Posts Tagged ‘international crimes’

Myanmar: no impunity for the military leaders

March 23, 2022

On 23 March 2022 the above-mentioned NGOs issued a Joint Press Release: “Hold the Myanmar military accountable for grave crimes”

UN must explore all possible ways to prosecute Myanmar military leaders and hold them accountable for genocide and atrocity crimes” said Human Rights Defenders from Myanmar in an online event as they engaged with the UN Human Rights Council following a series of reporting on Myanmar during the Council’s 49th Regular Session.

Nearly 14 months after the military launched its nationwide campaign of violence and terror in an attempt to illegally seize power, the military has killed over 2,000 people, including women and children and detained over 12,000. See also: https://humanrightsdefenders.blog/2022/02/02/myanmar-one-year-after-the-coup-only-getting-worse/

Having so far failed to impose its rule over the territory and population, the military continues to intensify its cruel and brutal attacks against the people of Myanmar with indiscriminate airstrikes, shelling, massacres, burning down of villages, torture, and sexual and gender-based violence. In addition, the military continues to block humanitarian aid to over 880,000 displaced people across the country while attacking medical facilities and medical and humanitarian workers.

Despite the brutal violence, the Myanmar people have continued to resist the military, steadfastly demonstrating their courageous will and defense of their democracy.

Over 400,000 civil servants who have joined the Civil Disobedience Movement refuse to work under the military, while others carryout general strikes and street protests. Boycott of military products and refusal to pay electricity bills continues and self-defense forces and formation of new autonomous local administrations alongside the existing parallel administrations in ethnic areas mar the military’s desperate attempts to assert administrative and territorial control.

Responding to calls made by civil society organizations for the UN to explore avenues to prosecute Myanmar military leaders and hold them accountable for grave crimes in Myanmar, His Excellency Aung Myo Min, National Unity Government’s Minister for Human Rights expressed his support during the online event, stating, ‘The UN Secretary-General should explore the feasibility of the establishment by the General Assembly or the Human Rights Council of an ad hoc tribunal to support accountability for alleged violations of international law in Myanmar.’

Following Minister Aung Myo Min’s remarks, Marzuki Darusman of Special Advisory Council for Myanmar and Former Chairperson of the Indpendent International UN Fact-Finding Mission on Myanmar stated during the event, ‘To complement the Independent Investigative Mechanism for Myanmar, that has been in operation for the last few years, it is only logical that an entity needs to be set up that is precisely a jurisdiction that would allow the IIMM – that was established by the Human Rights Council – to undertake its next step, and that is, on the basis of preparing the ground for criminal prosecution, for the Council to decide on a jurisdiction where those prosecutions can take place.’

Human Rights Defenders also called on the UN to seek pathways for accountability.
‘International community must rally to end cycle of impunity enjoyed by the military, and call on the Human Rights Council to explore all options to establish a jurisdiction to prosecute Myanmar military for committing war crimes, crimes against humanity and genocide, and stand with the people of Myanmar in their defense of democracy,’ said Khin Ohmar of Progressive Voice.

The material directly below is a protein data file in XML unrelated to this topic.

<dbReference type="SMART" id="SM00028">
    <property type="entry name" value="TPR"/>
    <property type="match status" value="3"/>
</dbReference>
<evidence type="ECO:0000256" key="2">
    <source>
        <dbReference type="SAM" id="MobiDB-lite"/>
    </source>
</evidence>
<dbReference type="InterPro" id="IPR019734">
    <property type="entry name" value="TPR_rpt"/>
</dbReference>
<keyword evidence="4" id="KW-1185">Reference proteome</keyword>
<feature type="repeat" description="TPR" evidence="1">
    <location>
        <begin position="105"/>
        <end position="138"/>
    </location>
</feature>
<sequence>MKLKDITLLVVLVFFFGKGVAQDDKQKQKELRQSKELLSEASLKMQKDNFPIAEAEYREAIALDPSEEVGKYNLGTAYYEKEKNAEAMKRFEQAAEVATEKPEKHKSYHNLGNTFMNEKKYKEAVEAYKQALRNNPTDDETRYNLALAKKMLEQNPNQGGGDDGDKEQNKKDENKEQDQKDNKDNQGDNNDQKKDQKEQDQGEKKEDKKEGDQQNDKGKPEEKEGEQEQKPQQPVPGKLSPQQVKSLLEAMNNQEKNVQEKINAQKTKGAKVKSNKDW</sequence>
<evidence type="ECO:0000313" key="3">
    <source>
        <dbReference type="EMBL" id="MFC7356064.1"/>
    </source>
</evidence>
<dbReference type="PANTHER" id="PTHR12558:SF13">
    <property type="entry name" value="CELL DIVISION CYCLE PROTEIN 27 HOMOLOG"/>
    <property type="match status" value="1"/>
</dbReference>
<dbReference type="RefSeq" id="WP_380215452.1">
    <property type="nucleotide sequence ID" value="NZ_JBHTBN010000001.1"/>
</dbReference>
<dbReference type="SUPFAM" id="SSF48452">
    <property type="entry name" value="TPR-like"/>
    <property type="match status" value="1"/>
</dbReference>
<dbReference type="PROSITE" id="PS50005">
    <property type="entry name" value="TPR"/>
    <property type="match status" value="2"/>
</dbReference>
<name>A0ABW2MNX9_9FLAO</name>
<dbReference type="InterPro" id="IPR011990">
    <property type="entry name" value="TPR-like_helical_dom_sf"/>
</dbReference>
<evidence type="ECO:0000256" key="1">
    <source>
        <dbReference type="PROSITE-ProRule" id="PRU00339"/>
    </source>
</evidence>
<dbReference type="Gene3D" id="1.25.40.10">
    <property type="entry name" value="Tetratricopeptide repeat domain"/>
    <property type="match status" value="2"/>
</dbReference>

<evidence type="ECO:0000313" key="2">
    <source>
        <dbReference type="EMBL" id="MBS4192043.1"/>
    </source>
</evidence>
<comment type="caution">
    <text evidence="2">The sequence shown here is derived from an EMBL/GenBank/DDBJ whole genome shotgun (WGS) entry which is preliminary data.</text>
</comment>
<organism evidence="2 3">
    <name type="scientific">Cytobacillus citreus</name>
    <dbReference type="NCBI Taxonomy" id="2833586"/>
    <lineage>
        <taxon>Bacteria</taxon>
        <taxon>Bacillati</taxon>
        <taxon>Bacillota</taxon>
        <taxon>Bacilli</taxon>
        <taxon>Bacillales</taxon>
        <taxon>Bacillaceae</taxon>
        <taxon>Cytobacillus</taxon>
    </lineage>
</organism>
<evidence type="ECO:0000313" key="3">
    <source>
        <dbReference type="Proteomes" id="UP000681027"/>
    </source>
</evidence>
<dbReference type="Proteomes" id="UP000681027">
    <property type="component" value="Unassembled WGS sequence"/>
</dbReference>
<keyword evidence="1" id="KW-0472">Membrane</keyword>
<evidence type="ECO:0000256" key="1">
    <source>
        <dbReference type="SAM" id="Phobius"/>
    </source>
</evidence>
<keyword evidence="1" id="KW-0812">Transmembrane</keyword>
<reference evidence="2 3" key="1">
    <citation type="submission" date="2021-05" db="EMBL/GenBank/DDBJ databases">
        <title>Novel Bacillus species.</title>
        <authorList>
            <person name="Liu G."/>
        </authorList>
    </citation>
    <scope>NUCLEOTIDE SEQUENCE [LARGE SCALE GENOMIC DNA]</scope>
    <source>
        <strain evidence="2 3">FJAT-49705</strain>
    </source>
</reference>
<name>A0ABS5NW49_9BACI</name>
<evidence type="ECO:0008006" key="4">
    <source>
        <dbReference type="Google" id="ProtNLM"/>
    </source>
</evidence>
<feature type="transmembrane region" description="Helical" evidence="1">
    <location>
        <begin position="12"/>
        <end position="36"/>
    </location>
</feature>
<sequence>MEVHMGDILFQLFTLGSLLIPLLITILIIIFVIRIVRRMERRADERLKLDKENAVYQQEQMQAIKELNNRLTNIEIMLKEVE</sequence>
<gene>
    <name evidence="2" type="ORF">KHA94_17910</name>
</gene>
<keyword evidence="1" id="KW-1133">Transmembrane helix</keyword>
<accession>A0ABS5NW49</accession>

‘We welcome US designating the brutal violence committed against the Rohingya as genocide, but this must translate into action to hold the perpetrators accountable. Failure to act on the grave crimes being committed against the people of Myanmar, past and present, will only serve to embolden the military junta,’ said Razia Sultana of RW Welfare Society.

‘The military junta continues to conduct fierce airstrikes against civilians in Karen State, as well as in Karenni, Chin, and Sagaing with total impunity. CSOs and other human rights organizations have already provided, and continue to provide, the necessary evidence of atrocity crimes committed by the Myanmar military to UN bodies. It is time for active steps to be taken by the Human Rights Council to ensure that justice mechanisms move forward without delay.’ said Naw Htoo Htoo of Karen Human Rights Group.

‘Myanmar military is burning villages to the ground, conducting mass scorched earth campaigns in towns such as Thantlang, Chin State and using rape as a weapon of war. Without concrete action to stop this military’s campaign of terror, including an arms embargo and targeted sanctions, whole villages will continue to be reduced to ashes,’ said Salai Za Uk of Chin Human Rights Organization.

‘The price of inaction is surely clear to the Members of the Human Rights Council, which has documented military’s crimes for over 15 years. Through its various mandates and mechanisms such as the Fact-Finding Mission and Independent Investigative Mechanism for Myanmar, the Council has amassed vast amounts of evidence of Myanmar military’s atrocities including the genocide against Rohingya. It is time for the Council to build on this work and explore all possible avenues to hold the military leaders accountable through criminal prosecutions,” said FORUM-ASIA.

The online Side Event during the 49th Regular Session of the Human Rights Council “Justice and Accountability for Myanmar: Expectations and Possibilities”, which took place on 22 March 2022 can be viewed here: https://www.facebook.com/progressivevoice/videos/2137679243064231

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For a PDF version of this press release, click here

Forensic Architecture and similar in Berlin are building Investigative Commons, a kind of super-hub for human rights activism

June 28, 2021

The Guardian of 27 June 2021 carries a fascinating article entitled “Berlin’s No 1 digital detective agency is on the trail of human rights abusers” about investigators in Germany who are using Google Earth, YouTube clips and social media posts to bring political crimes to the courts